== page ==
In an instant, the motive of the passenger in the truck in front of me was clear. With his arm out the window, a beer can in his hand, he made several practice tosses before hurling the can onto the shoulder of the road. As a certified state peace officer at the time, I slapped the bluelight dome on top of my truck and pulled the vehicle to the side of the road. After issuing the passenger a citation for littering, I went back and carefully collected the can for evidence, elated that I had finally caught a litterer.
That was long ago, and I wish I could say that such enforcement actions have made a difference, but I doubt I can. Just this last weekend, I visited two popular and beautiful places—Market Lake Wildlife Management Area and the South Fork of the Snake River—locations that should inspire awe and respect, and found that littering is alive and well.
With little effort at all, I collected dozens of shotgun shells, aluminum cans, boxes and plastic bottles. Some of this trash was very old, indicating that people had been walking by it for a long time. It is almost as if we have come to accept litter as part of the landscape.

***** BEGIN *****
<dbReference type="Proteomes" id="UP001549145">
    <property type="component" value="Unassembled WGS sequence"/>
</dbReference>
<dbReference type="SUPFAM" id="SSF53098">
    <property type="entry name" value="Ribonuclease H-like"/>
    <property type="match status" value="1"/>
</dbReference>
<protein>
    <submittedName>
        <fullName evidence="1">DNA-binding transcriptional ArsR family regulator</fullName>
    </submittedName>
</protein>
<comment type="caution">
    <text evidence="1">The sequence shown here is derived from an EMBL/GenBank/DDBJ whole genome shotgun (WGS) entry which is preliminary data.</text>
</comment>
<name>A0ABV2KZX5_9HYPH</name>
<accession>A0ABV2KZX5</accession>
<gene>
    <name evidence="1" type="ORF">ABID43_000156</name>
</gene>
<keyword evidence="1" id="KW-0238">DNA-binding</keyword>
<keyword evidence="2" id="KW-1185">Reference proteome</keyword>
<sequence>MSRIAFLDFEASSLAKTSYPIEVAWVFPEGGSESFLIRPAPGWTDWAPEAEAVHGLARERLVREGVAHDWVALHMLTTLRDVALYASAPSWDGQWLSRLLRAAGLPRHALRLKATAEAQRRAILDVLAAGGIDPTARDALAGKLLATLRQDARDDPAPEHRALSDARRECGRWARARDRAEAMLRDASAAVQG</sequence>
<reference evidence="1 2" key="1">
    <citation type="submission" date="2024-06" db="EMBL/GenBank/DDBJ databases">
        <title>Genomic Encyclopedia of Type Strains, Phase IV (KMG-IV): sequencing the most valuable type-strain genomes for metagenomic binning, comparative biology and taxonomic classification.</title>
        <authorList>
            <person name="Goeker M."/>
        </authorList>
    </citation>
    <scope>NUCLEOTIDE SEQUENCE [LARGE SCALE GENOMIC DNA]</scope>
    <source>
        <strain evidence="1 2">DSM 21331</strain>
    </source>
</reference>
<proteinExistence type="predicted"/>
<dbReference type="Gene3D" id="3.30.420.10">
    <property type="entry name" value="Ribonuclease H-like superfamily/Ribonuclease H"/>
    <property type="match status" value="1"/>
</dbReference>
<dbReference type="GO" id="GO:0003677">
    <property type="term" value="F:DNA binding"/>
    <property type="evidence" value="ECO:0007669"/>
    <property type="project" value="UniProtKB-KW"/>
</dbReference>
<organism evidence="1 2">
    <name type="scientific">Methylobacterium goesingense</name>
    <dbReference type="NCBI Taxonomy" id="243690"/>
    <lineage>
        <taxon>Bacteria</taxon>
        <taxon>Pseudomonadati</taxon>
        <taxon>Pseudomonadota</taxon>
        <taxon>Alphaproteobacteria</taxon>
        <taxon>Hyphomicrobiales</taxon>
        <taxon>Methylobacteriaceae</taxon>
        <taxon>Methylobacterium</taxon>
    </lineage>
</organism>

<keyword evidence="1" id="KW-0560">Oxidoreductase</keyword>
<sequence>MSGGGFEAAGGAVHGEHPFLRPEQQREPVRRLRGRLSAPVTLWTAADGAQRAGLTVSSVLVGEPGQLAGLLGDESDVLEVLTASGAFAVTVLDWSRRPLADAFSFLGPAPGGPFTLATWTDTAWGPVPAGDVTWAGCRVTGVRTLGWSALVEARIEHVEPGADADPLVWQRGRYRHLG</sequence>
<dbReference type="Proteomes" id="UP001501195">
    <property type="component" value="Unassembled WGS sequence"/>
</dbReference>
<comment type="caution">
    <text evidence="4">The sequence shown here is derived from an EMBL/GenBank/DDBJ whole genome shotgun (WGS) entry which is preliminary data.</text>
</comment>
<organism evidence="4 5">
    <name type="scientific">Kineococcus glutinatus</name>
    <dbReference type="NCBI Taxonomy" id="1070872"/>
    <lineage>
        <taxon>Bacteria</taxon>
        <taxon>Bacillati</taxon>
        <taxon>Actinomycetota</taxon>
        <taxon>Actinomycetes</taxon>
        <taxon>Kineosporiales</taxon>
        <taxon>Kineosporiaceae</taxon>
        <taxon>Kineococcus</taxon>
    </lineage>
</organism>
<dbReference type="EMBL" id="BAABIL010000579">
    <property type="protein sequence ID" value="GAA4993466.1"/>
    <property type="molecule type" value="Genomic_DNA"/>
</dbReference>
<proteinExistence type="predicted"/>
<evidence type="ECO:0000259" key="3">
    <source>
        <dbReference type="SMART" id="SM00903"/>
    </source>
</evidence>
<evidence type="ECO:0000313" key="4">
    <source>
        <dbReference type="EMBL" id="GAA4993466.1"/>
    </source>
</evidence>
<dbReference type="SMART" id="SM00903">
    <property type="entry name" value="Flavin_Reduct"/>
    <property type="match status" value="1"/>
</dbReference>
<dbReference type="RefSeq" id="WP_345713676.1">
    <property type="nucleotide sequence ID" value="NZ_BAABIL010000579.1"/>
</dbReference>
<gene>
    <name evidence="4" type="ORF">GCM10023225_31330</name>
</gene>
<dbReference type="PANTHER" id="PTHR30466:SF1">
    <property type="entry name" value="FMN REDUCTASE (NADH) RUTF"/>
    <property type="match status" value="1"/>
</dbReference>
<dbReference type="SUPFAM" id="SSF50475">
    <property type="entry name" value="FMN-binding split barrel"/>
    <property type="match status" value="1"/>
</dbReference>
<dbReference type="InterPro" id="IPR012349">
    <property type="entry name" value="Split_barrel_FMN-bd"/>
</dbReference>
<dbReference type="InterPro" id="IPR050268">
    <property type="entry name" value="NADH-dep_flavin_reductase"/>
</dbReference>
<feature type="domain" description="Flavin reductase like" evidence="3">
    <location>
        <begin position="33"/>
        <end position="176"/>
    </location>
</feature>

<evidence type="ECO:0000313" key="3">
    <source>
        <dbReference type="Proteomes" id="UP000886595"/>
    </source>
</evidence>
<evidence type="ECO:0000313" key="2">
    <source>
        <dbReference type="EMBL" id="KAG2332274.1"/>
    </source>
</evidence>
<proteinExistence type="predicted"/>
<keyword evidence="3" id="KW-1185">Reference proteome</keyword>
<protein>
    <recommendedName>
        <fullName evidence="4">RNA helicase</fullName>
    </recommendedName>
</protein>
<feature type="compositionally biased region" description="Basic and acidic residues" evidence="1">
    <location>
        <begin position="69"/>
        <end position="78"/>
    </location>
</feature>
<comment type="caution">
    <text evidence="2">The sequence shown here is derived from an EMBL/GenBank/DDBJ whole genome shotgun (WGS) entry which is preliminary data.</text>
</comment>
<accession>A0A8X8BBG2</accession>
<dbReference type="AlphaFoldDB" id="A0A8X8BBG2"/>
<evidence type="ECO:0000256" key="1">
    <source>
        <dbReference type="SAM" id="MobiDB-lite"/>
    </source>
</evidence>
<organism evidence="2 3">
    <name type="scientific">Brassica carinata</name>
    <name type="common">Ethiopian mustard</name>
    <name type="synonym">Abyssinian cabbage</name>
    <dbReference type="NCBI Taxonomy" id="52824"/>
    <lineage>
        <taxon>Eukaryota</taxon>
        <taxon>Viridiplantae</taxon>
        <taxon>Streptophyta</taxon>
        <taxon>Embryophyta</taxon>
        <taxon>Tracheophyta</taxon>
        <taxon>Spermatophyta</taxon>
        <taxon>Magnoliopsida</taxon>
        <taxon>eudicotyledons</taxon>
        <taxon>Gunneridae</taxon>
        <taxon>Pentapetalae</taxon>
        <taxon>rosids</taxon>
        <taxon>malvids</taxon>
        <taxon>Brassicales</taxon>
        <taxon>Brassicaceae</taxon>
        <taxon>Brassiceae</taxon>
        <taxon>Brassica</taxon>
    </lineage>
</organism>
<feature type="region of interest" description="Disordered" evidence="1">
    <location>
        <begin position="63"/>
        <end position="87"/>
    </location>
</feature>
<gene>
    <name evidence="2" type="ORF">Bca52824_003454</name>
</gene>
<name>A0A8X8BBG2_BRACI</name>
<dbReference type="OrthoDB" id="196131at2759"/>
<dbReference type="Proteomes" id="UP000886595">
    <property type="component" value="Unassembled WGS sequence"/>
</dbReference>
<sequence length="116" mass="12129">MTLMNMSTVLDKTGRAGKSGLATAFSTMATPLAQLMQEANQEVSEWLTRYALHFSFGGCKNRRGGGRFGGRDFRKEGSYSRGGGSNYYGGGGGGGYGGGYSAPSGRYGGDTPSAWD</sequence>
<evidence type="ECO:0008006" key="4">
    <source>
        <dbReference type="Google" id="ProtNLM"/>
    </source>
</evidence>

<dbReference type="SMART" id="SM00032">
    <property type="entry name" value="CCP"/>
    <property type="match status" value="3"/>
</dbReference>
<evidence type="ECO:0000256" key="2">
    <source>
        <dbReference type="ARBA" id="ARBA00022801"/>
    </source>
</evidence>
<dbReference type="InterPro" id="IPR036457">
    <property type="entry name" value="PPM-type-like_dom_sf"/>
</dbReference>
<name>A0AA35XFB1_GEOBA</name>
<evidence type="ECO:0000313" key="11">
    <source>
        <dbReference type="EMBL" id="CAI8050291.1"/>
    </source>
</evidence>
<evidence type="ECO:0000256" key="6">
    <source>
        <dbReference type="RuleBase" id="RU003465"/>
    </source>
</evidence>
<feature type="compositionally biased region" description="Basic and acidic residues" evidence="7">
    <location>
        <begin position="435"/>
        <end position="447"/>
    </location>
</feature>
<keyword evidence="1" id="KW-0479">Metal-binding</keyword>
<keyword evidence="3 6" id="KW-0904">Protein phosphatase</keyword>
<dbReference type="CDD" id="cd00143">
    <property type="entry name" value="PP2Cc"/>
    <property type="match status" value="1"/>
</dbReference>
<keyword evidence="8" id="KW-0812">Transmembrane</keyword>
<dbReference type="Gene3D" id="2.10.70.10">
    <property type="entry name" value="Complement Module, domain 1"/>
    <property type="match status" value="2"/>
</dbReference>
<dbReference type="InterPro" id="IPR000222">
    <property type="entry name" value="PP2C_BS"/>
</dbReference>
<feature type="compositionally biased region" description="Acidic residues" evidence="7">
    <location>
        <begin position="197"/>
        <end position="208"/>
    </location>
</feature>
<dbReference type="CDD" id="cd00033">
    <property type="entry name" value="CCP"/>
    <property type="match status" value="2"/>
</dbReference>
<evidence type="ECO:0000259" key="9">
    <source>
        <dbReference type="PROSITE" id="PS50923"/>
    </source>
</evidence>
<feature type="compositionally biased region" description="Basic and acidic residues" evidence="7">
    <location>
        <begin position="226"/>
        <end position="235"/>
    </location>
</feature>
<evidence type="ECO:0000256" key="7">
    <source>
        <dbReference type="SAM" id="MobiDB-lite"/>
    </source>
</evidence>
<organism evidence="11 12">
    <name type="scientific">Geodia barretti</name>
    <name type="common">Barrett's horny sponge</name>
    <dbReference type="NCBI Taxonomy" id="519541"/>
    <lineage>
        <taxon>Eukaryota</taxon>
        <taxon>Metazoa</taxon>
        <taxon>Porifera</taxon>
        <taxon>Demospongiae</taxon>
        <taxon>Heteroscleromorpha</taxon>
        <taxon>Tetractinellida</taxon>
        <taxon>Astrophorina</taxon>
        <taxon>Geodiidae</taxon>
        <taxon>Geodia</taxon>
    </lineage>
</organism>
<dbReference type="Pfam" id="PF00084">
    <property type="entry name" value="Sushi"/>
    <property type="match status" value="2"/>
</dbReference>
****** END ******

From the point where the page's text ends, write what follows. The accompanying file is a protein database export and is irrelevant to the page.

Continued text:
Partiers and target shooters seem to be the most common offenders, but trash ranged from everything from baby diapers to baling twine. Drink containers were the most common item, with beer cans leading by a large margin, then energy drinks, pop cans and bottled water. Of course there were the ubiquitous grocery bags, candy wrappers and other sundry items carried easily by the wind.
The worst offenders are the cheapskates who don’t want to pay a fee to dump their trash at the landfill and throw it on public land instead. Taxpayers are then stuck with cleaning up an ugly, expensive and dangerous mess.
Trash dumping ultimately results in more restrictions on public land. The area west of Menan Butte is a good example. This area is no longer open to target practice largely because landfill cheapskates were dumping trash and shooters were using the trash for target practice creating a huge mess. Targets included appliances, sofas, glass doors, televisions, hazardous waste and household trash scattered over hundreds of acres.
Litter is more than unsightly. Trash, even small pieces of plastic or cigarette butts, can plug up wildlife and fish digestive systems when they mistake indigestible trash for food. Other animals can become entangled and face an agonizing death. I’ll never forget the merganser duck I saw dangling from a fence, strangled by baling twine twisted tightly around its neck or the great blue heron floating lifelessly down the river, ensnared in fishing line. Even humans aren’t immune: over 800 deaths each year are attributed to roadside trash hazards.
Treating our public lands like the treasures they are is everyone’s business. Not only should we, “pack out what you pack in,” but pack out more as well.